Leaders in Service: Ed Session

In this ed session there was a great amount of brainstorming about how to involve more community service in programming, which I think is incredibly important. There were ideas involving personal health, the elderly, children, the environment, and a couple others. 

We were told to get into small groups and discuss a program we could put on for a particular service. My group chose the environment, and we came up with the idea for a campus clean-up. The incentive we came up with was that we could get reusable coffee cups that would be accepted at coffee shops like Dunkin, and they would get the cups if they volunteered. This way it would reduce the waste caused by the plastic and styrofoam cups and the campus would be cleaned of litter. 

Community service is beneficial and necessary for a multitude of reasons as it is very important to give back. I think the more that we can institute this principle, especially with how the world is going right now, the better off we all will be here at BSU. 

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Educational Session Review

Today I went to an educational session about connecting with people on a more personal level. Instead of just speaking in passing and with no purpose, we need to start having actual conversations. Questions like, “What has been the best part of your day” make for deeper conversation as opposed to, “Hey how are you?”. By asking these deeper questions and actually listening to one another, we can form deeper connections with one another and work better together. 

We also learned about the four different leadership languages- logical, expressive, affectionate and direct. These different leadership languages each have their own strengths and weaknesses. Once we identify which “language” we speak as well as our peers, we can better work together and reach shared goals as a team. 

Educational Session Reflections 

My favorite part of NACA thus far has definitely been the educational sessions (yes, I know I’m a nerd). But honestly, it has been amazing getting the opportunity to learn amazing tips and tricks from schools around the country about how to make PC better. 

The very first educational session that I went to was called “Win or Lose is Something You Choose: The Seven Steps for Building Team Cohesion”. The most important things that I learned at this session were the importance of being a “yes and” as opposed to a “yes but” person, and how to nourish your team’s members. I am really excited to bring some new positive and encouraging energy back to our PC family!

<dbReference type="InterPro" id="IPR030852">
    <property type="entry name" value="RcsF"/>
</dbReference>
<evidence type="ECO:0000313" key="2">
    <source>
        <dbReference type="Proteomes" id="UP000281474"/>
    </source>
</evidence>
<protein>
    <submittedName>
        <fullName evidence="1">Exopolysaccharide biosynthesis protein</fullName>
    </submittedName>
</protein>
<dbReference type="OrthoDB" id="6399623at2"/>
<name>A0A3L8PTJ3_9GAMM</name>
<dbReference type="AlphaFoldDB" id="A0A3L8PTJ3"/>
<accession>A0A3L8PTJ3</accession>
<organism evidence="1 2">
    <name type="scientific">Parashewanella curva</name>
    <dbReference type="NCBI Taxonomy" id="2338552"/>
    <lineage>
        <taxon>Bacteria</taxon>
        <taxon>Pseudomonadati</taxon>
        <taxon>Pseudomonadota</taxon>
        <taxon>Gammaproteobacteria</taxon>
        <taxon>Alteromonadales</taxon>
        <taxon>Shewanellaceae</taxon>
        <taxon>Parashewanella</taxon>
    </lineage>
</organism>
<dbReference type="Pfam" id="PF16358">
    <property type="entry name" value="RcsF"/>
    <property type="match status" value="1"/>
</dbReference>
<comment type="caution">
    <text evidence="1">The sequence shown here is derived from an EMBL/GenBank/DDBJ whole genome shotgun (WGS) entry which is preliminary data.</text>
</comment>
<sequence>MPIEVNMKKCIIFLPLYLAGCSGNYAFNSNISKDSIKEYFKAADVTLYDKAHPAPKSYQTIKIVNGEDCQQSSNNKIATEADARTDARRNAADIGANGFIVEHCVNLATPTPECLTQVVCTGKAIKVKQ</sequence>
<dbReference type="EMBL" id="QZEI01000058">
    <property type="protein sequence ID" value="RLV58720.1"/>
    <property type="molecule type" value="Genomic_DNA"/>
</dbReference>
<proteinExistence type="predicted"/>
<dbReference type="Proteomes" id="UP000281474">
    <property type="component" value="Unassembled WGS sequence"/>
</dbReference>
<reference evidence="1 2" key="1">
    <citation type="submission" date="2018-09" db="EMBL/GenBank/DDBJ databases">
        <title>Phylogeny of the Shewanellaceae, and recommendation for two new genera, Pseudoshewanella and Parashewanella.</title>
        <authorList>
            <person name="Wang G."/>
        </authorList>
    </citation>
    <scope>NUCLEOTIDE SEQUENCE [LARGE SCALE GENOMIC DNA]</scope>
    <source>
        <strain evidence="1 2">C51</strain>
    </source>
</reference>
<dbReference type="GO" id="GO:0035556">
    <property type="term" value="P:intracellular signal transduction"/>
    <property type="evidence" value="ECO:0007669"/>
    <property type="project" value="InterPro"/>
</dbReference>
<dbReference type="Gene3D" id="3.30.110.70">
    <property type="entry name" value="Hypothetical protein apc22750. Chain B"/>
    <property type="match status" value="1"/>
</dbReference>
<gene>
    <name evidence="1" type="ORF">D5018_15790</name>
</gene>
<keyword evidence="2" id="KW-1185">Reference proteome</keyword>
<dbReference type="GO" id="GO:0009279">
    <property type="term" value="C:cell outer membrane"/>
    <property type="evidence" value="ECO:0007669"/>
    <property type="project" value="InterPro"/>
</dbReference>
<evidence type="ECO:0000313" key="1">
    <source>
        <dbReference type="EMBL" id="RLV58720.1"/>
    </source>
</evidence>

The second educational session that I attended was about reframing what success really means. This session taught me the importance of delegation, and I am looking forward to sharing the fun of planning PC events with even more members when I get back.

Overall, NACA has been amazing. We have all learned valuable new things that we cannot wait to bring back and share with all of you!

Stars and Spuds Forever

Today we spent the majority of our day enjoying various comedians, spoken word poets, magicians, a cappella groups, painters, jugglers, and sword swallowers. We encouraged Casey to go on stage to give a lecture about potato farming but were unsuccessful.

Maybe tomorrow. img_0459

 

Highs and Lows

Although NACA has been filled with numerous highs (great showcases, informative ed sessions, enlightening conversations, need I go on?) there have been some lows on this here adventure.

  1. We don’t have a lot of rules in Program Council, but we don’t joke around about food. Last night, Casey told us that there would be free breakfast in the morning and then admitted to complete deceit. After hearing this bold faced lie, one dramatic tear fell from Angela’s eye. The upside to this story is that all other tears have been produced by deep laughter from comedians and moving words by talented poets.
  2. I can’t escape from the name that NACA has gifted me. It started with my name tag and then moved it’s way to my coffee cup. When I was traveling around CAMP, one performer glanced at my name tag and decided to call me Grendel. Yup, like the scary, hairy monster from Beowulf.
  3. To end on a high note, Katie went down the front desk and asked for two towels and two face cloths. Naturally, she was given the entire linen closest of our 20 floor hotel. 4 bath mats and no face cloths, but we aren’t complaining.

Tonight my stomach hurts from laughing (and my thighs hurt from doing synchronized lunges across the conference center lobby.) Looking forward to another successful day tomorrow! img_0455img_0458IMG_2435.JPG

Ed sessions

Today my two ed sessions were More than Heroes and Heritage and Naked and Afraid: Programming Survival Skills. In Heroes and heritage we discussed how cultural events are more than just the food and music and how it is not the cultural organizations responsibilities to put on these types of programs. Ideas for cultural events are a hispanic heritage month bingo in October, a misconceptions series (where there is a panel speaking on the misconceptions of different demographics), and a diversity week (where multiple organizations come together and plan events celebrating many different cultures. Strategies they gave to be successful with planning cultural events are rely on resources that give insight to the student body, identify goals unique to heritage programs, cross campus collaborations, and acknowledge programming realities unique to cultural events.

In Programming Survival Skills, the presenters gave a list of ideas to remember when put in a situation of an even not going as planned. They are as follows; stepping out of your comfort zone, team work and working with a group (you can not do everything alone/ask for help), being resourceful (use donations, collaborations, volunteers, old decorations), positivity (be flexible), and do not give up.